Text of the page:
A lot has been said about the 2016 United Kingdom European Union membership referendum taking place on 23 June. Both sides of this debate have addressed the impact that a potential Brexit would have on higher education. Heated discussions have transpired regarding EU student numbers, research and technology funding, and scholarly collaboration between EU and UK scholars. As a European association for international education, the EAIE has been paying close attention to these developments. In this blog post, some of the crucial debates and arguments pertaining to our field are outlined.
This is not the UK’s first vote on the issue of European (economic) integration. In 1975, just two years after joining, the UK held a plebiscite on its membership to the European Economic Community – an entity now fully absorbed into the European Union. Membership, then, was supported by a large majority of voters. After years of growing Euroscepticism and political tensions surrounding EU immigration, economic contributions to the Union and British sovereignty, the call for a new referendum was finally answered. UK Prime Minister David Cameron promised an EU membership referendum as part of his re-election campaign and, after renegotiating Britain’s position in the Union on key issues earlier this year, scheduled a date for the vote – 23 June.
For the higher education community, the effects of a ‘Brexit’ scenario could be rather rampant, both in the UK and the rest of Europe. A Times Higher Education poll among those working in the field in the UK showed that 88.5% of respondents would vote for the UK to remain in the Union. These are some of the most important discussions taking place with regards to higher education:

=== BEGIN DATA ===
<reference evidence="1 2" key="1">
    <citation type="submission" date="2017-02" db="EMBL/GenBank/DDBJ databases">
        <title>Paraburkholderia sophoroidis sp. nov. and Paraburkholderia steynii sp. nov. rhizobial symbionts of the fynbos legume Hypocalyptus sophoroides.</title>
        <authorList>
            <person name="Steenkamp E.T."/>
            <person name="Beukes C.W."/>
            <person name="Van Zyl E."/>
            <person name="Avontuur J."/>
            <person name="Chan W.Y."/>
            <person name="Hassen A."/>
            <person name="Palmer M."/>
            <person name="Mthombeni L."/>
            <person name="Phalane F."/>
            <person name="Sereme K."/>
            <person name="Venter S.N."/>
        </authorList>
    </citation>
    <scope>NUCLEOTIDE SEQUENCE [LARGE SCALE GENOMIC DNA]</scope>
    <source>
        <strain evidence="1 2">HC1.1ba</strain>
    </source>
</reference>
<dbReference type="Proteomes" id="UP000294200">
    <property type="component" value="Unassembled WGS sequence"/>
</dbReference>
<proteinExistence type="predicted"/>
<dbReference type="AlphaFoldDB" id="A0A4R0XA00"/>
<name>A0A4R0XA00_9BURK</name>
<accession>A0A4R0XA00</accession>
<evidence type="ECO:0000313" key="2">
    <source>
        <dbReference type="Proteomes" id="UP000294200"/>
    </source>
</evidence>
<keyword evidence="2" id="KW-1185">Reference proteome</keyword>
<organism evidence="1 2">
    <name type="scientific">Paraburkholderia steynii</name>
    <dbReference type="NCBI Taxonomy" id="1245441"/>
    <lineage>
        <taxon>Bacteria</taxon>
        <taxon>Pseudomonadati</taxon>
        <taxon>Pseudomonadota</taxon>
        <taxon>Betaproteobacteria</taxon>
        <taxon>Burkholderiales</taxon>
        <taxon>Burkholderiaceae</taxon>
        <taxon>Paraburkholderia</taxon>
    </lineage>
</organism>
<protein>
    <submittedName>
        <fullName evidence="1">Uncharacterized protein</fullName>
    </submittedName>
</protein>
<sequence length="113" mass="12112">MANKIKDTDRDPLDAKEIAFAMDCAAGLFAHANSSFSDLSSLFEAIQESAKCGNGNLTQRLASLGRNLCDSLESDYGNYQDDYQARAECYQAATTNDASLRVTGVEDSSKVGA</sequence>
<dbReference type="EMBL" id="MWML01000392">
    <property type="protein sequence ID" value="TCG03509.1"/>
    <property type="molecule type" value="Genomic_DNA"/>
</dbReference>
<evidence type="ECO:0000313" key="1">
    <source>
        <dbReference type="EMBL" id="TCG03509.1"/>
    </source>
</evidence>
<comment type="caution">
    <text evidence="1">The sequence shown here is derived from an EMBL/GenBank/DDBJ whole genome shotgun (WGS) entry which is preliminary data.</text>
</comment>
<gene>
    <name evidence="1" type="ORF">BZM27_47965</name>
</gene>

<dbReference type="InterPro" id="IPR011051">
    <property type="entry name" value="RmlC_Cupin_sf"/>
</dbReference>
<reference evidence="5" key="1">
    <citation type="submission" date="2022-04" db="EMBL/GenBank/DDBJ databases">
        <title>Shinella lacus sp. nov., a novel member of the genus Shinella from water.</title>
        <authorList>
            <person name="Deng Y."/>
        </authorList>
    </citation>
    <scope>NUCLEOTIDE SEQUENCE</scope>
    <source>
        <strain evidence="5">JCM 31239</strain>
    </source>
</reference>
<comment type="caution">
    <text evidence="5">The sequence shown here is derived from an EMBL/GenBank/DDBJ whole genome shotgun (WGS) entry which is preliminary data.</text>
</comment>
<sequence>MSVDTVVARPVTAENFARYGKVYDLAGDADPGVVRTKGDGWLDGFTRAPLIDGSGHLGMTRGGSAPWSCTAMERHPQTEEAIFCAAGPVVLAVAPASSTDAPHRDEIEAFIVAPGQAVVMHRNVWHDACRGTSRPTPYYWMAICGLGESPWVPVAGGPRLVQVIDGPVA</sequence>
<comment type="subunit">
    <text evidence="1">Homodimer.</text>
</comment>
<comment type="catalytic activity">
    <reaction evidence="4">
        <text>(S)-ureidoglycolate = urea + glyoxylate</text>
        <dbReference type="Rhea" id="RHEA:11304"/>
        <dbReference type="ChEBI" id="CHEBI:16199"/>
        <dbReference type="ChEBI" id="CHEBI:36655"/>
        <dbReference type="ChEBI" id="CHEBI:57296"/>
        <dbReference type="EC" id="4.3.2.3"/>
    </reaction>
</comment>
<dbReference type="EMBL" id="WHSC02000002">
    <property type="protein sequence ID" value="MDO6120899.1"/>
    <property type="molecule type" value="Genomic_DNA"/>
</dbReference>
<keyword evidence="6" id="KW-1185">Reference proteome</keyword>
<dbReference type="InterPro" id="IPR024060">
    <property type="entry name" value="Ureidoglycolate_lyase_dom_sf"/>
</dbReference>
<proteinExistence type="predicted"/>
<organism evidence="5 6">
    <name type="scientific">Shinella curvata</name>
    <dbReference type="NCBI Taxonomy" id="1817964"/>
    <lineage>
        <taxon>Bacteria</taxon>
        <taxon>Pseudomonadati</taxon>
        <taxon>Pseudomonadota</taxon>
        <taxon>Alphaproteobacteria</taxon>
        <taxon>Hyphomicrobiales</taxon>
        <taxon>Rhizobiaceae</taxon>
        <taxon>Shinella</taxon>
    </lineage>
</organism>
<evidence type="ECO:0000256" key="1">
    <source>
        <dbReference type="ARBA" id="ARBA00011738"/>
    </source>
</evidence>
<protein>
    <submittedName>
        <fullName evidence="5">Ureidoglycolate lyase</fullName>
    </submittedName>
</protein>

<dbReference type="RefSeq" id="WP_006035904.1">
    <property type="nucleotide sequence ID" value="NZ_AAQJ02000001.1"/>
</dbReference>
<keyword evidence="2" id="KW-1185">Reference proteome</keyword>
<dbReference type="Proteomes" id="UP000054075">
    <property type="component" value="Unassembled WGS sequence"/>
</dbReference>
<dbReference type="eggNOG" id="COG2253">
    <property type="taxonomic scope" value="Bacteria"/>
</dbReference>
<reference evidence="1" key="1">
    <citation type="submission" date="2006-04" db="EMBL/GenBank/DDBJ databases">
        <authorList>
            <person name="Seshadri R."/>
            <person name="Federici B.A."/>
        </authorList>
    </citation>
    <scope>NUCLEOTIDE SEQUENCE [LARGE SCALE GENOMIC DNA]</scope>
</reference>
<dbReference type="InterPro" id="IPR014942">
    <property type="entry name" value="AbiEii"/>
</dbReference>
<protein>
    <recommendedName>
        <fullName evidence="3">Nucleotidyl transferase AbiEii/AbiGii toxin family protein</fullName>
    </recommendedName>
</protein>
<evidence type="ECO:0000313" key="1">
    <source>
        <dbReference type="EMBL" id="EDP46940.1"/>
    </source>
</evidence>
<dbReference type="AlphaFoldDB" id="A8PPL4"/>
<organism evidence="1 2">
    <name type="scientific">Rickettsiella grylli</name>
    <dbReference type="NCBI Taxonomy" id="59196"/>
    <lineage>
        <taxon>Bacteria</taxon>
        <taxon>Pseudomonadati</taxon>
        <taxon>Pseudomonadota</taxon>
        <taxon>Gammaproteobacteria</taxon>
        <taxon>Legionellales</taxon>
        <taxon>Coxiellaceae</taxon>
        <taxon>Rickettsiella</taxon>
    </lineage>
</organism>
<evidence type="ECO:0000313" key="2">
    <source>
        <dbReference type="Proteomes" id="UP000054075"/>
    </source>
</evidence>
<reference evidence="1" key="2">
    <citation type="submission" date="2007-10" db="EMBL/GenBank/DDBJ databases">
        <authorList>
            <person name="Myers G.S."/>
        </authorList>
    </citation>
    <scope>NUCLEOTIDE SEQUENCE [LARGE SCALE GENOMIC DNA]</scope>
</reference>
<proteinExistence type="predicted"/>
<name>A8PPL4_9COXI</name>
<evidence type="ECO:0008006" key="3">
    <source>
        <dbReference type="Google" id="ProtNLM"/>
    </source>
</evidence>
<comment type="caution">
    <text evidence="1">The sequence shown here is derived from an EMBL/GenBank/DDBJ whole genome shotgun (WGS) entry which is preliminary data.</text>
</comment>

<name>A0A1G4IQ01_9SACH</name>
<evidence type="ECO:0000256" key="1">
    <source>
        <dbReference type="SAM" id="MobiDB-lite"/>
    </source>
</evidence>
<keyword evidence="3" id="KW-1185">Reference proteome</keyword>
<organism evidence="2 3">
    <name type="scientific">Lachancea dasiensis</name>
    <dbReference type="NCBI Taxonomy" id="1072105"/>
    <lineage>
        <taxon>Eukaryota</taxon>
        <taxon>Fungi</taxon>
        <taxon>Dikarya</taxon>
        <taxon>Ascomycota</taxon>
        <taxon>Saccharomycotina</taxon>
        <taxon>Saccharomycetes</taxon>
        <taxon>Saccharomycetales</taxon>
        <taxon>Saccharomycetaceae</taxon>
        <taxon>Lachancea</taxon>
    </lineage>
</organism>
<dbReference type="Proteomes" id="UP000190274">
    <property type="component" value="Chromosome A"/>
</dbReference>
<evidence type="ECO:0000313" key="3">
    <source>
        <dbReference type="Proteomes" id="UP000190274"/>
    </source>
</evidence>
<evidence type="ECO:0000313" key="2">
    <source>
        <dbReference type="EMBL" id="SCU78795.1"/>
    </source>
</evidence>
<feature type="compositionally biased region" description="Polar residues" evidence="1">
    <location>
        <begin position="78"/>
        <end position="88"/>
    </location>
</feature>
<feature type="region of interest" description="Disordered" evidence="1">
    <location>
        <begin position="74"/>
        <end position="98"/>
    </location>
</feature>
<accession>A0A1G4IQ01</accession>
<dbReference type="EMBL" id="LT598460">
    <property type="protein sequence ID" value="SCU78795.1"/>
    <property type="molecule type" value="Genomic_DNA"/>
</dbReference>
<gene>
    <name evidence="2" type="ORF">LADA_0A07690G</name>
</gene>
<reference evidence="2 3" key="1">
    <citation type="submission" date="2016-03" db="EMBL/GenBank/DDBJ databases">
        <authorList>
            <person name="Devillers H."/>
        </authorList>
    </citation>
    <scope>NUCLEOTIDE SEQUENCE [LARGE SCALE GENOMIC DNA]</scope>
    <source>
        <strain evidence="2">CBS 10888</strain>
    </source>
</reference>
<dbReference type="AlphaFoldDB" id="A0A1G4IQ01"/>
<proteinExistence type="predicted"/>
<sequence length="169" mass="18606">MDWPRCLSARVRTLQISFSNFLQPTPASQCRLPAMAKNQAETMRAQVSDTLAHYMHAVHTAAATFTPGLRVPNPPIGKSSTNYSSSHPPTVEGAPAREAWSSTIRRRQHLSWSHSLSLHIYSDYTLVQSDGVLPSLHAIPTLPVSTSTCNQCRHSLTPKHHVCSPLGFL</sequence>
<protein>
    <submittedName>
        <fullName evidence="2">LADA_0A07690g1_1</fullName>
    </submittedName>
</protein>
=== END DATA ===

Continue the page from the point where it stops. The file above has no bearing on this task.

One of the primary issues in this discussion so far has been funding for research and higher education in general in the UK. The EU invests an average of €730 million a year on research and development in the UK – a good part of which is allocated to UK universities. UK universities have, by and large, supported the ‘remain’ side of the referendum debates. It’s perhaps unsurprising, then, that the UK Universities group has been running a ‘Universities for Europe’ campaign highlighting the many benefits of EU membership to UK society.
The ‘leave’ group has two main counterarguments in response to concerns about funding. First, they claim that the EU’s Horizon 2020 funding scheme for innovation does not expire until the year 2020, meaning that the UK will continue its funding of the programme – therefore giving UK universities access to this resource – until then. Second, they claim that without financial obligations to the EU, the UK would be in a better position to fund its own research. Both of these arguments have been discredited in the UK media, primarily from the perspective that there is simply no precedent to assure that either is true. If the Swiss experience is any indication of how quickly EU funding could be cut, there is definite reason for concern.